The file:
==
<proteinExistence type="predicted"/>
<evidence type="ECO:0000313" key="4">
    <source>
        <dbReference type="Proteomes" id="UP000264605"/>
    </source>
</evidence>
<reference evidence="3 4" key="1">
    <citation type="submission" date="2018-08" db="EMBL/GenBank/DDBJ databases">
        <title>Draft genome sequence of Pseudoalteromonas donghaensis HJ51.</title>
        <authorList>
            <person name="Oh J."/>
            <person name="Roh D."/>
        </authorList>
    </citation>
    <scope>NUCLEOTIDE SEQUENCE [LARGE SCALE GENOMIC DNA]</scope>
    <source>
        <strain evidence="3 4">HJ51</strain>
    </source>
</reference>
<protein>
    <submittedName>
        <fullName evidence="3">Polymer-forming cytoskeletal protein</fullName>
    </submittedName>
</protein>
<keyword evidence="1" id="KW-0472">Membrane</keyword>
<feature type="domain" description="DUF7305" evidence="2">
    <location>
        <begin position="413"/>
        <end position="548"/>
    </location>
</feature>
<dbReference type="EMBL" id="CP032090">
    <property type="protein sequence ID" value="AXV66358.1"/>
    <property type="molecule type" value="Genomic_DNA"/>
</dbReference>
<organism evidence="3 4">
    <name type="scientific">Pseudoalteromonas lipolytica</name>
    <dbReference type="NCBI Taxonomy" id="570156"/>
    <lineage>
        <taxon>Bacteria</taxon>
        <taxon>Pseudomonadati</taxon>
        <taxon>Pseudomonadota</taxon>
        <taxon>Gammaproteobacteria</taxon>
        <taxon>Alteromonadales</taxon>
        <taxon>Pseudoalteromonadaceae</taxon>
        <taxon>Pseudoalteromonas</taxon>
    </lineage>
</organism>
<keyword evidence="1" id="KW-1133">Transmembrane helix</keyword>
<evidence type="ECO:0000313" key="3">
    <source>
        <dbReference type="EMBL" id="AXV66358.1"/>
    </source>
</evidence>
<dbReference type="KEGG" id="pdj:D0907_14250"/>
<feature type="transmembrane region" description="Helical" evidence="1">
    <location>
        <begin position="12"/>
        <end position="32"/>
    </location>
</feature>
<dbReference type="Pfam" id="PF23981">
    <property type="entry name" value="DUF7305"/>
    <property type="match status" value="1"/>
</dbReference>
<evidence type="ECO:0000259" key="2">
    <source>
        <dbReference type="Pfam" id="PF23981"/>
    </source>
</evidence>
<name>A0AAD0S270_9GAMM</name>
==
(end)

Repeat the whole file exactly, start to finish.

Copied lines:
<proteinExistence type="predicted"/>
<evidence type="ECO:0000313" key="4">
    <source>
        <dbReference type="Proteomes" id="UP000264605"/>
    </source>
</evidence>
<reference evidence="3 4" key="1">
    <citation type="submission" date="2018-08" db="EMBL/GenBank/DDBJ databases">
        <title>Draft genome sequence of Pseudoalteromonas donghaensis HJ51.</title>
        <authorList>
            <person name="Oh J."/>
            <person name="Roh D."/>
        </authorList>
    </citation>
    <scope>NUCLEOTIDE SEQUENCE [LARGE SCALE GENOMIC DNA]</scope>
    <source>
        <strain evidence="3 4">HJ51</strain>
    </source>
</reference>
<protein>
    <submittedName>
        <fullName evidence="3">Polymer-forming cytoskeletal protein</fullName>
    </submittedName>
</protein>
<keyword evidence="1" id="KW-0472">Membrane</keyword>
<feature type="domain" description="DUF7305" evidence="2">
    <location>
        <begin position="413"/>
        <end position="548"/>
    </location>
</feature>
<dbReference type="EMBL" id="CP032090">
    <property type="protein sequence ID" value="AXV66358.1"/>
    <property type="molecule type" value="Genomic_DNA"/>
</dbReference>
<organism evidence="3 4">
    <name type="scientific">Pseudoalteromonas lipolytica</name>
    <dbReference type="NCBI Taxonomy" id="570156"/>
    <lineage>
        <taxon>Bacteria</taxon>
        <taxon>Pseudomonadati</taxon>
        <taxon>Pseudomonadota</taxon>
        <taxon>Gammaproteobacteria</taxon>
        <taxon>Alteromonadales</taxon>
        <taxon>Pseudoalteromonadaceae</taxon>
        <taxon>Pseudoalteromonas</taxon>
    </lineage>
</organism>
<keyword evidence="1" id="KW-1133">Transmembrane helix</keyword>
<evidence type="ECO:0000313" key="3">
    <source>
        <dbReference type="EMBL" id="AXV66358.1"/>
    </source>
</evidence>
<dbReference type="KEGG" id="pdj:D0907_14250"/>
<feature type="transmembrane region" description="Helical" evidence="1">
    <location>
        <begin position="12"/>
        <end position="32"/>
    </location>
</feature>
<dbReference type="Pfam" id="PF23981">
    <property type="entry name" value="DUF7305"/>
    <property type="match status" value="1"/>
</dbReference>
<evidence type="ECO:0000259" key="2">
    <source>
        <dbReference type="Pfam" id="PF23981"/>
    </source>
</evidence>
<name>A0AAD0S270_9GAMM</name>